I wish I had a dime for every time I heard someone say ‘I don’t know what happened, he/she just blew up out of nowhere’.
Now, I am not talking about a horse slipping out from underneath you, or a crow hop. I am talking about the head disappears between their knees commitment to getting rid of what is on their back, kind of buck.
So why does a horse buck?
I guess it depends on the horse, the rider, the situation and surroundings. I don’t have all the answers but in my experience I have seen horses buck due to a handful of reasons. This usually includes pain, fear (self-preservation), surprise, frustration, neurological issues and bug stings. Many of these causes and situations we can manage and hopefully avoid or shut down the buck.
Pain is one of the prime causes and one of the first ones I try to remove. Saddle fit can be a major cause of pain that would cause a bucking reaction. A lot of behavior problems that I have seen have linked back to a poor fitting saddle. Other pain issues could include the hock and/or pelvis. Has the horse had a fall or fight with a paddock mate? The physical needs to be ruled out first, is the bucking secondary to another issue. I have successfully utilized equine chiropractic practitioners to help with these problems.
Fear or self-preservation is another cause for the buck to occur. Think of the cougar latched on to the back of a mustang and how he would best get rid of it? With an NFR worthy bucking performance. We as riders don’t want to be the cougar. With a young horse, proper exposure to a variety of situations and environments will go a long way toward staying this side of a wreck. This is especially true for training a horse for disciplines such as horseback archery, in which both over and under exposure are very detrimental. the same holds true for the surprised horse. If you teach a horse that he can move his feet when his self-preservation is threatened, he won’t be so apt to do so when he gets scared or surprised. BUT, you have to be there to support him.
Allowing/encouraging the horse to move their feet also helps with the frustration factor as to why a horse bucks. Supposing your horse doesn’t want to go away from the barn, but you persist. He wants to turn back, but you allow him to move his feet (circle) and praise/pet him when headed in the correct direction. At no time do you hold him in one direction and insist on forward. This is a recipe for a potential buck.
Neurological issues are fortunately very few. In one case that I recall, the horse had a tumor behind his eye putting pressure on the brain. I have known of a few horses that were just plum ‘loco’, either due to ‘bad breeding’, genetics or severe trauma of some kind (in some cases, abuse/neglect) Unfortunately these are hard, if not impossible to resolve with training and require qualified veterinarian consultation.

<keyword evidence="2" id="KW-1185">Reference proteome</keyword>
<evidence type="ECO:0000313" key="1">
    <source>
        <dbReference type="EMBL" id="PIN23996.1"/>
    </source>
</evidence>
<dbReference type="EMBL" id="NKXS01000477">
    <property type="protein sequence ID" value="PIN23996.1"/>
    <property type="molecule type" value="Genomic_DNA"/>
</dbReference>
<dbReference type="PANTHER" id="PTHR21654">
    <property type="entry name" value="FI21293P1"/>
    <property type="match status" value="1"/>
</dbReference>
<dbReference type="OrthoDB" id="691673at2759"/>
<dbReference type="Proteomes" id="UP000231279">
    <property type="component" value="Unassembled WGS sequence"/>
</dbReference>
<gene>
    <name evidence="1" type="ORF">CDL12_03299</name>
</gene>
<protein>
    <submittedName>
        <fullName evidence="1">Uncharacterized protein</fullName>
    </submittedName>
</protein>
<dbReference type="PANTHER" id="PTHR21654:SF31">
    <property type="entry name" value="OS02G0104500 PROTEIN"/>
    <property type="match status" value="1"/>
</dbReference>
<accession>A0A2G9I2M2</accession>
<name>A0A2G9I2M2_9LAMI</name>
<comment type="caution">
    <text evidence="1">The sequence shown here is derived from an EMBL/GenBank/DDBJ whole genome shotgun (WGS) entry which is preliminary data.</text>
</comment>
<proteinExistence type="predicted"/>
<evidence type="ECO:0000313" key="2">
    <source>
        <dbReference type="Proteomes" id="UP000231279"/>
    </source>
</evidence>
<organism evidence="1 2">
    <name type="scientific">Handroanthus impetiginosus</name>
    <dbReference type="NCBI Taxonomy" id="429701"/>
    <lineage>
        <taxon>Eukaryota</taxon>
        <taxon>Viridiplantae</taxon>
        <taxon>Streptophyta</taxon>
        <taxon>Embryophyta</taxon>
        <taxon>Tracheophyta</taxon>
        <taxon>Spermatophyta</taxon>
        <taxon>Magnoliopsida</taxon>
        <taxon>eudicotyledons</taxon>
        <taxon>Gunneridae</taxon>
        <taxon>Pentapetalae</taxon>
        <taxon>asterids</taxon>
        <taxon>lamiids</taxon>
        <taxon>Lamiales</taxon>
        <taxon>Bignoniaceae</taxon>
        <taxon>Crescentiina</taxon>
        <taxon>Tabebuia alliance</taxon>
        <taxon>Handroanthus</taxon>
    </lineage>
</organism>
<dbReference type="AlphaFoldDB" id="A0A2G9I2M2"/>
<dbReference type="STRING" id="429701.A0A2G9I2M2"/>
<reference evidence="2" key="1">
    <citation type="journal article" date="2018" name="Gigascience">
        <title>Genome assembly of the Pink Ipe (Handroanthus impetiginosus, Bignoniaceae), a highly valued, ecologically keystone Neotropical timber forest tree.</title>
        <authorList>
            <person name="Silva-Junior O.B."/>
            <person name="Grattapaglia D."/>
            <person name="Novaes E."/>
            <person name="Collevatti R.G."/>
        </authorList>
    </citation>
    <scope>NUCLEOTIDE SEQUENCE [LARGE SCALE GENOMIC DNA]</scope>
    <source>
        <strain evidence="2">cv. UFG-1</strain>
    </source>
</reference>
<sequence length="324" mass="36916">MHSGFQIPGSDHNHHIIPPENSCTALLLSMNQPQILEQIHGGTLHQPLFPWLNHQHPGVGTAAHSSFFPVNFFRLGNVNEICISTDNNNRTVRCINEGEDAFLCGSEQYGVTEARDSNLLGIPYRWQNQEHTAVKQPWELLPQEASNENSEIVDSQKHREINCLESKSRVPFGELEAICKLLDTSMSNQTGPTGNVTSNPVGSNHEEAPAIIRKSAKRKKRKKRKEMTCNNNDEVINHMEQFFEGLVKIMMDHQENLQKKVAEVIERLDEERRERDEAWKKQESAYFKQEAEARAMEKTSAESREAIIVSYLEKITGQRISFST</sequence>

Bug bites, mainly bee/hornet stings have accounted for unplanned dismounts of the emergency variety. Hopefully you have a good enough handle on your horse that you can shut it down in time (a correct hind-quarter release). Back when my wife had a TB gelding , we were on a trail ride and ran into swarming mosquitoes. It got pretty western, pretty quickly. Once we figured out that he was agitated by dozens of bugs chewing on him (right through the bug spray we had doused him with) we got his feet moving and the bucking and agitation ceased. Keep in mind it is difficult but not impossible for a horse to buck while running forward. Fortunately, in this case, the horse wasn’t coordinated enough to trot along and buck at the same time.
There is also one other reason that I have run across for a buck to occur and that is the playful, ‘I feel good’ type of exuberant buck. These happen quite frequently in the Spring. As long as the rider can ride it and it doesn’t escalate, I think it’s an okay thing for the horse to express himself.
Training and building a relationship with your horse will allow you to know the difference between playfulness and distress. Develop a feel for your horse and be present mentally when you are riding him. Adding variety to your horse activities can keep a horse mentally fresh and looking forward to being around you. Mixing up the routine will help to prevent a horse from getting sour, frustrated, and developing undesirable behaviors.
At no time in my years around horses have I ever seen a horse buck to ‘get out of work’ or because ‘they are just being lazy’. The trainer/rider gets mentally stuck and struggles to better understand the behavior that is causing the bucking or refusal from the horse. Bucking can be a form of refusal. If your horse refuses, you have either asked the wrong question or asked the question wrong.